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As a result of a one-time infusion of federalfunds for national radio interoperability, theflow of dollars for homeland security projectsin states and localities mightbe peaking this year.The grants are expected tosupport hundreds of state and local initiatives,such as buying geospatial software for situationalawareness in Missouri,constructing a statewideradio system in Colorado andsetting up a system inConnecticut to track disasteraid on the Internet.Government contractorsare chasing about $5 billionin opportunities related tothose federal grants, whichinclude $3 billion from theHomeland SecurityDepartment, $1 billion foremergency preparednessfrom the Health and HumanServices Department, and aspecial, one-time $1 billionallocation for public safety interoperabilityfrom the National Telecommunications andInformation Administration (NTIA) in coordinationwith DHS."Federal dollars are pouring into the statesin almost every category of homeland security,"said Erin Phelps, director of enterprise servicesand solutions at Ciber Inc., a systems integratorin Denver. "There is a tremendous growthopportunity."Those dollars represent a windfall for stateand local governments at a time when manylocal agencies are otherwise tightening theirbelts. But it is uncertain how long such largepools of money will be available.Democrats support increasing local fundingfor preparedness programs, and if theyincrease their congressionalmajorities in the Novemberelections, funding levels arelikely to remain high. But some foresee adeclining interest in homeland security spendingas the events of the 2001 terrorist attacksrecede further into the past."There is a sense that people are expectingless funding," said Drew Sachs, vice presidentof crisis and consequence management atJames Lee Witt Associates, a Washington consultingfirm.DHS is the largest funding spigot, havingfunneled billions of dollars to state and localagencies since 2003 to help increase nationalpreparedness. A substantial portion ofthose awards was spent on contractor goodsand services, including information technologysystems and services for surveillance, situationalawareness, communication, commandand control, intrusion detection, identificationmanagement, resource tracking,and credentialing.This year, money will be channeled tostates and territories, urban areas, transit systems,law enforcement agenciesand other entities. Thatincludes is $400 million forsecurity at ports, nearly doublewhat they received lastyear.But the $1 billion PublicSafety InteroperabilityCommunications grant fundbeing made available tostates this year throughNTIA is getting the mostattention. Congress set up thefund to pass along some ofthe proceeds from the sale ofpublic radio spectrum in connectionwith the move to digitalTV."The public safety interoperability fundinghas had a huge impact on the level of activitywe have seen this year," said Tom Miller,director of public safety global governmentaffairs at Motorola Inc. "We are seeing heightenedinterest and excitement. It is a significantincrease in funding available for communicationsprojects."State and local agencies are applying forthe public safety interoperability money incoordination with statewide strategies. Miller said about 32 states have advanced plans forstatewide interoperable radio networks. Therest are using bridging and gateway devices toconnect radio systems. "The focus is still onvoice, though some jurisdictions are alsodoing data," he said.Meanwhile, state and local agencies alsoare creating proposals for spending the otherpreparedness grants on equipment, trainingand drills. And vendors are actively publicizingtheir solutions."We are extremely interested in this market,"said Mike Fox, senior vice president anddirector of marketing and sales at SRAInternational Inc., a solutions provider inFairfax, Va.Fox said SRA is offering state and localhomeland grant recipients solutions thatinclude software for performingvulnerability assessments oncritical infrastructure, geospatialand dispatching softwarefor emergency operations andfusion centers, and data-miningsoftware to help hospitals andpublic health systems track diseases."On the one hand, people feel like whateverthey do, it is never enough." he said. "Onthe other hand, technology lets you do morewith less." He added that there is cautiousoverall optimism about homeland securitysolutions.Ciber executives see a multitude of opportunitiesin offering enterprise-level, integratedsolutions for homeland security, primarily forcritical infrastructure such as ports and masstransit systems, Phelps said. The companyalso is working with regional organizations onbuffer zone protection that uses roadsidevideo near power plants and chemical plants.In May, Ciber finished installing a $2.3 millionwaterside perimeter protection systemfor Port Freeport, Texas, that integrates solutionsfor security, safety, and maritimedomain awareness and management into asingle command-and-control solution. Thesystem includes video surveillance, intrusiondetection, access control, intelligent radarand large-vessel tracking. Ciber installed asimilar system at Port Lake Charles, La.,using port security funding."For systems integrators, this market couldnot be better," Phelps said.For state officials, the largest trend in usingthe homeland security grants is the movetoward greater regionalization and more centralizedstrategies. Connecticut, for example,has coordinated radio connections to astatewide network and is distributing a softwaretool to track disaster recovery resources,said Wayne Sandford, the state's deputy commissionerof emergency management andhomeland security."We are no longer providing funding tomunicipalities. All of it is going to regions,"Sandford said.Regionalization is also a major focus inWashington state, which is bringing togetherstate, local, federal and tribal authorities tocreate an interoperable communications networkin the most rugged geographic region inthe northwest corner of the state, said RobHarper, a spokesman for the state's homelandsecurity agency.Delaware is using its public safety interoperabilityfunding to back up its 800 Mhzstatewide radio system with a 700 Mhz system,said Tom Steele, chief information officer at thestate's homeland security agency. The new systemwill provide a larger pipeline and morebandwidth for voice, video and data interoperability.With funding potentially declining inthe future, he said, pursuing an all-hazardsapproach to homeland security projects isimperative to get the greatest benefit.Colorado is proposing to spend $14.3 millionof its interoperability funds to movetoward completion of 80 percent of astatewide digital trunked radio network, saidMaj. Gen. Mason Whitney, homeland securitycoordinator for the state."We are in pretty good shape," Whitneysaid. "We are trying to wean the local agenciesoff the VHF radios, which are inexpensive,and go to P-25 compatible equipment."Project 25 was developed by the IT andwireless communications industries to createcommon criteria for new wireless public safetycommunications devices and systems. Thegoal was to enable the radios to communicateseamlessly with one another regardless ofmanufacturer.In Missouri, officials are proposing tospend $1.6 million from the grant pool toexpand the state's Emergency ResourceInformation System, a portal providing situationalawareness, tracking and planning. IBMCorp. is the prime contractor.The system is operational and was usedduring the recent floods in the state, said PaulFennewald, homeland security coordinator."We are using it for situational awareness," hesaid. "It also allows the private sector to populatethe databases with the goods and servicesavailable."With so much money flowing in, it is notsurprising that vendors are busy making salescalls, a trend likely to continue until the allocationsare fully committed."My phone rings endlessly with peoplewanting to sell things for homeland security,"Steele said. "With the public safety interoperabilitymoney coming in, it has gotten almostcutthroat. It also has gotten more competitive,and that is always good."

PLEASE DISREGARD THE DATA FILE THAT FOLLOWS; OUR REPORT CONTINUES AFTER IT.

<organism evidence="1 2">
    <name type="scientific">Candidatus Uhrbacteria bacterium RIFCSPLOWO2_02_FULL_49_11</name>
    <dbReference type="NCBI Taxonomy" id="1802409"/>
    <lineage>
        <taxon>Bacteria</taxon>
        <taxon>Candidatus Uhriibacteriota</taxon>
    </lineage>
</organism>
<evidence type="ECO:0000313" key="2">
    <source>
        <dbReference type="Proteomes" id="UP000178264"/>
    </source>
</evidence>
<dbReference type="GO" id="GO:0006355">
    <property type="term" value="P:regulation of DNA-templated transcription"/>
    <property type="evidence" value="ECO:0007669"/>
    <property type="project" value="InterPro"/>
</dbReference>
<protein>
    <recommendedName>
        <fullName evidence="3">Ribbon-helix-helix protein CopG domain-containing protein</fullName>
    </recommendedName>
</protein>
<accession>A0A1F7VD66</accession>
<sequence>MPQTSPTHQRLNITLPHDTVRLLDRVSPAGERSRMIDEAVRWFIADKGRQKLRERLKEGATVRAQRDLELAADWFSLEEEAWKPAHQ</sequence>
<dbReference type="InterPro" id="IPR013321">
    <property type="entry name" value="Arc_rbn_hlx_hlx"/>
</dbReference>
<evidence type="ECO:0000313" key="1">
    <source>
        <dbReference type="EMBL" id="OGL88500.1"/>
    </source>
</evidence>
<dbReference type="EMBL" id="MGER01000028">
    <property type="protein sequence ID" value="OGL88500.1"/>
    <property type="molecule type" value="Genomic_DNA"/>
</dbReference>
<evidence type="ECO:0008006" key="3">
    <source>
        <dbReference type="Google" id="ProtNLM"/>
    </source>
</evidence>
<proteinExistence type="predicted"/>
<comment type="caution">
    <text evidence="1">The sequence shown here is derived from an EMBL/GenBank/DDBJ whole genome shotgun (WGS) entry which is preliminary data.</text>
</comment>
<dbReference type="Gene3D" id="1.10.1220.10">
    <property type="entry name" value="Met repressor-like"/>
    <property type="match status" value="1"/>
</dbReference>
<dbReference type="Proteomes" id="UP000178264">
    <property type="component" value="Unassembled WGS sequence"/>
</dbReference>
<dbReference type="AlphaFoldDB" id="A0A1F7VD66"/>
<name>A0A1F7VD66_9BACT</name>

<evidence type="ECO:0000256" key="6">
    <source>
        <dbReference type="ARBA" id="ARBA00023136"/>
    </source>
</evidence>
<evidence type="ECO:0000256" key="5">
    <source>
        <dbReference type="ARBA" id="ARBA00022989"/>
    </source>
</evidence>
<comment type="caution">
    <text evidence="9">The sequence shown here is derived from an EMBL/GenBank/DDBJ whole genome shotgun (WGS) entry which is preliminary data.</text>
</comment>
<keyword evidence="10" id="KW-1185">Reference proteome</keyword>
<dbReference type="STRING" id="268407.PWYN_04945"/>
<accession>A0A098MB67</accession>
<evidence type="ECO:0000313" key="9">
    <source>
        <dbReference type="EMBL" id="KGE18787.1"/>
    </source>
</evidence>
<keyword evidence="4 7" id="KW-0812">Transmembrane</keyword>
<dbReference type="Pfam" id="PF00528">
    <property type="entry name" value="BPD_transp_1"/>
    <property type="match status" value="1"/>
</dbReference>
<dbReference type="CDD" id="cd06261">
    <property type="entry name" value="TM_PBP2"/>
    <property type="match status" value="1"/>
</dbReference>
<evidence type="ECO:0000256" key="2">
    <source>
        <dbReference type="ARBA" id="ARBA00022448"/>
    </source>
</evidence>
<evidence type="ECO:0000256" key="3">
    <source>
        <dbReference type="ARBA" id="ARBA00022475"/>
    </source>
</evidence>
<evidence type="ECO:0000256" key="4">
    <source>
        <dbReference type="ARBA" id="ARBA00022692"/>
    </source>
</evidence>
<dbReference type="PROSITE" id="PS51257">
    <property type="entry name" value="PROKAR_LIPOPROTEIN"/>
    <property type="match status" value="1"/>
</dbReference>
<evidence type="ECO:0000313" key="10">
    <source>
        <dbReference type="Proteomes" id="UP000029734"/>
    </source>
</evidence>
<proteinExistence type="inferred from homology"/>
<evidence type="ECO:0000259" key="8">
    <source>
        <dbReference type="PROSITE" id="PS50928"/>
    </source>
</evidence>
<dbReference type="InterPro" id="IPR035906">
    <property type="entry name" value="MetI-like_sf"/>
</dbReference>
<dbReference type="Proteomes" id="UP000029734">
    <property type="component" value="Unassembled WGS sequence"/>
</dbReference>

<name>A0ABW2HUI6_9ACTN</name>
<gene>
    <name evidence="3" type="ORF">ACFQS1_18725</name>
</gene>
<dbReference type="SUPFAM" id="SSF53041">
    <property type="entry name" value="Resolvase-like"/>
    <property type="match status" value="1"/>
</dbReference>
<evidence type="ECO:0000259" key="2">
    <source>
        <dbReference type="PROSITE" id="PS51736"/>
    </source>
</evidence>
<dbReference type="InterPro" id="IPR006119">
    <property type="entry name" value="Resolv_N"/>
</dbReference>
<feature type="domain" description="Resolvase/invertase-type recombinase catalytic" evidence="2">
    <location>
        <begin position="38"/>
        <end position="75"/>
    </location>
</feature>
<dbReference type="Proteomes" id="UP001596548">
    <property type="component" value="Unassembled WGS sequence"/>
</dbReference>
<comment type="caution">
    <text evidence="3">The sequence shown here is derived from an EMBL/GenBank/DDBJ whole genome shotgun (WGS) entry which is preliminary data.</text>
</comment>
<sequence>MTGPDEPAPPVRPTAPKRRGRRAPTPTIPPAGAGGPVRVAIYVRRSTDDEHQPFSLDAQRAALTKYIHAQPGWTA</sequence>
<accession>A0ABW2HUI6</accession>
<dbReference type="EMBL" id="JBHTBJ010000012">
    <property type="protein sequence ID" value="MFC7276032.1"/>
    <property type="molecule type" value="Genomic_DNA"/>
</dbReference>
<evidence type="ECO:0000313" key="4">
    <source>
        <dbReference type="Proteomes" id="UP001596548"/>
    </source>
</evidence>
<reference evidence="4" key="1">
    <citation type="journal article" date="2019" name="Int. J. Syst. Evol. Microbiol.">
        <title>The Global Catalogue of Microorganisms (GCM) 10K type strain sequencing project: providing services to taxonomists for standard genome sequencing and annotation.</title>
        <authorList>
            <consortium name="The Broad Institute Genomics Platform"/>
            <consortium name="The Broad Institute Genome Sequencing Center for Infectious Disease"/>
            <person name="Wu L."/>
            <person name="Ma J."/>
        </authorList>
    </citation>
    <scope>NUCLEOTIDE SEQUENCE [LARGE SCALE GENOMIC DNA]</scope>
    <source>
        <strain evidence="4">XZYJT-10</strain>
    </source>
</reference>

Related Links

Grants bonanza

Grants bonanza online. For a breakdown of homeland security and preparedness grants, go to http://www.washingtontechnology.com and type 223 in the Quickfind box. Information is available on grant programs from the
Homeland Security and Health and Human Services departments and the National Telecommunciations and Information
Administration.






























































COORDINATED EFFORT











































































































REGIONAL APPROACH






















































































Alice Lipowicz (alipowicz@1105govinfo.com) is a
staff writer at Washington Technology.